- Ruby on Rails – It is easy to learn and use, scalable and fast. RoR uses DRY (“don’t repeat yourself”) design pattern and MVC concept (“model-view-controller”). It is great for any kind of application from basic web pages to high-traffic web portals but requires more server capacity. It is also considered to be a popular tech stack for startups. Used by: Airbnb, Basecamp, Shopify, Twitch, Zendesk.
- Django – It is a fast, clean, secure and scalable framework for rapid development. It is well documented and comes with its own lightweight server. Django is great for high-loaded websites, but also for medium-sized projects and startups. Used by: Discus, Mozilla, National Geographic, Instagram.
- .NET – Allows developing any type of web app fast and scale it. Easy to add live communication features and APIs. It is extensively documented and has an active community. Used by: Xbox.com, Microsoft, Stack Overflow.
- Node.js – Allows optimizing code on high-performance, complex and data-intensive real-time apps. It is fast, simple and expressive. It is most suitable for apps that involve real-time streaming and chatting, collaboration tools and more.
- Express.js – A minimalist, resource-efficient and flexible framework that uses templates and requires the least effort. It is better for simple web and mobile services, and APIs.
- Flask – A well-documented framework with an active community. It is a great option if you need to build a service on a resource-constrained system. Good for serious websites and RESTful APIs.
- MongoDB – A NoSQL, document-based database for storing large volumes of unstructured data. It can be used in a cloud-based environment.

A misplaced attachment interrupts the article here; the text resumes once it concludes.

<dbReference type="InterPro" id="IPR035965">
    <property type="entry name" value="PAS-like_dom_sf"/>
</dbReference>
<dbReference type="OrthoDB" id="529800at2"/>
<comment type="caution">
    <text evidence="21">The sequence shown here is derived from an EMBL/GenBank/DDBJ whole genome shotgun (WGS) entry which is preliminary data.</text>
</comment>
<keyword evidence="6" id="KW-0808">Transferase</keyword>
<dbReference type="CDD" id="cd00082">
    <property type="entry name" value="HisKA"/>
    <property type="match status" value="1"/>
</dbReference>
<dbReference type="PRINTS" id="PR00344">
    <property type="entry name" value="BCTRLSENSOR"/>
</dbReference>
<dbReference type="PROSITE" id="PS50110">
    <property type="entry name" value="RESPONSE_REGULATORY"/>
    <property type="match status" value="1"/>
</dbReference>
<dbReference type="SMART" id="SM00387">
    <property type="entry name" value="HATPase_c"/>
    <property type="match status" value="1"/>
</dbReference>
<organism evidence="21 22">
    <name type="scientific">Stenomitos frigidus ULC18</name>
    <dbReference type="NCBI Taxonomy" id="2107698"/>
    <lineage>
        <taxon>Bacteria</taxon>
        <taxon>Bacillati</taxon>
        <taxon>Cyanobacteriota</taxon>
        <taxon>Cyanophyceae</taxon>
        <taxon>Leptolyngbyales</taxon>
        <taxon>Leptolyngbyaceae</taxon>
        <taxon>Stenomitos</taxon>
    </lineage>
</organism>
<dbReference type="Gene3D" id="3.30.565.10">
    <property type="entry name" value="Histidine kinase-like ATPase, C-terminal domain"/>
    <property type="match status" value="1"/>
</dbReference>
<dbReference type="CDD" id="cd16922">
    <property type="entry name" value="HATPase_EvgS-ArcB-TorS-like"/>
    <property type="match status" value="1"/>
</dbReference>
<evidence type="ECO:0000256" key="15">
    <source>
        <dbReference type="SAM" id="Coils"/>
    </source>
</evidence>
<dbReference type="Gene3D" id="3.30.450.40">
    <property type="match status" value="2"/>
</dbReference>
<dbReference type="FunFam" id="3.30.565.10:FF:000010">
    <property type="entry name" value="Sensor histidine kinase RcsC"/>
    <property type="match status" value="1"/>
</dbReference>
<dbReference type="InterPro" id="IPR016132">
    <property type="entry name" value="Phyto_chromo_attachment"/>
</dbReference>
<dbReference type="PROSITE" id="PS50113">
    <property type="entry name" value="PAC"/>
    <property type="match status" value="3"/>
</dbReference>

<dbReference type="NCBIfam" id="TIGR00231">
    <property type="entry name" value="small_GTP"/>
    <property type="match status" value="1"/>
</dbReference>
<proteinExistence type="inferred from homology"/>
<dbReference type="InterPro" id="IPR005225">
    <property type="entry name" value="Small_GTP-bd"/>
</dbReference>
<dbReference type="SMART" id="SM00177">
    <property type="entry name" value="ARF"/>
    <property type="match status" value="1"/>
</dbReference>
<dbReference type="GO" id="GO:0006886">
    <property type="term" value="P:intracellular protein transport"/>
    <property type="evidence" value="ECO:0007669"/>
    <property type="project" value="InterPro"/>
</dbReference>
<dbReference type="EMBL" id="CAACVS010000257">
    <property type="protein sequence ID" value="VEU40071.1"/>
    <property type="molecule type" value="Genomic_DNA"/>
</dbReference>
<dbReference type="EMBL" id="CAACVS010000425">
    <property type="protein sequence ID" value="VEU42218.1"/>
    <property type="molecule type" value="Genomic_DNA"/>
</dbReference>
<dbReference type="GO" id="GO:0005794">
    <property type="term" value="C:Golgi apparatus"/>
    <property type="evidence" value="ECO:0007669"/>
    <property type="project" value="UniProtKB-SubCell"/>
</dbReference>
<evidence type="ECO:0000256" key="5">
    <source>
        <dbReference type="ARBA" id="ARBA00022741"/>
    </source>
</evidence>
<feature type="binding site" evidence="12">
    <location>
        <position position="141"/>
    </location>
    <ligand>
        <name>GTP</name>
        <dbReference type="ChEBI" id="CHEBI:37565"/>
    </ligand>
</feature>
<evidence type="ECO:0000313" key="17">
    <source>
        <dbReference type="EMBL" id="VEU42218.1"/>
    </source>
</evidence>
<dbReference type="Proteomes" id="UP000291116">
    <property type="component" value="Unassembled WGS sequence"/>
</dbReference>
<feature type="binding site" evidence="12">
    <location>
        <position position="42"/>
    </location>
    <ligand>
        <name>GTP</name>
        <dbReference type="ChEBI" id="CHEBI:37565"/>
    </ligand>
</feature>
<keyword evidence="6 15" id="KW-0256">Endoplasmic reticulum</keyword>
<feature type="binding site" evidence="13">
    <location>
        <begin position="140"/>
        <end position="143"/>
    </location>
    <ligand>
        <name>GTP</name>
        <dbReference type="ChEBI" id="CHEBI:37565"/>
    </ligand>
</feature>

- PostgreSQL – An object-relational database with NoSQL features, used for enormous volumes of data (up to 32 TB per table). It supports custom data types and has multi-version control.
- MySql – One of the most widely used relational databases, that is highly scalable, easy to set up, cloud-ready and platform independent. It is less flexible than some other databases. Also, can be substituted with MariaDB.
A web app also needs a caching system, and the most popular at the moment are Redis and Memcached.
Criteria to Keep in Mind When Choosing a Stack
#1. Product specifications
Desktop vs. Mobile adaptation
Not doing a mobile version in today’s world is not an option, the question is whether it comes first or later. According to Hootsuite 2018 report, mobile phones are responsible for 52% of web traffic.
Mobile later means that mobile user experience will not be as good as on the desktop or laptop version, but you also don’t need to worry if the web application development technologies you choose can create responsive design. Mobile first calls for an optimized app that is SEO-friendly and responsive to any screen resolution and functionality. Mobile only applications, as opposed to mobile first, are more expensive to make and you need to choose between native and hybrid development. Projects like that usually have a simple CMS website for marketing the app.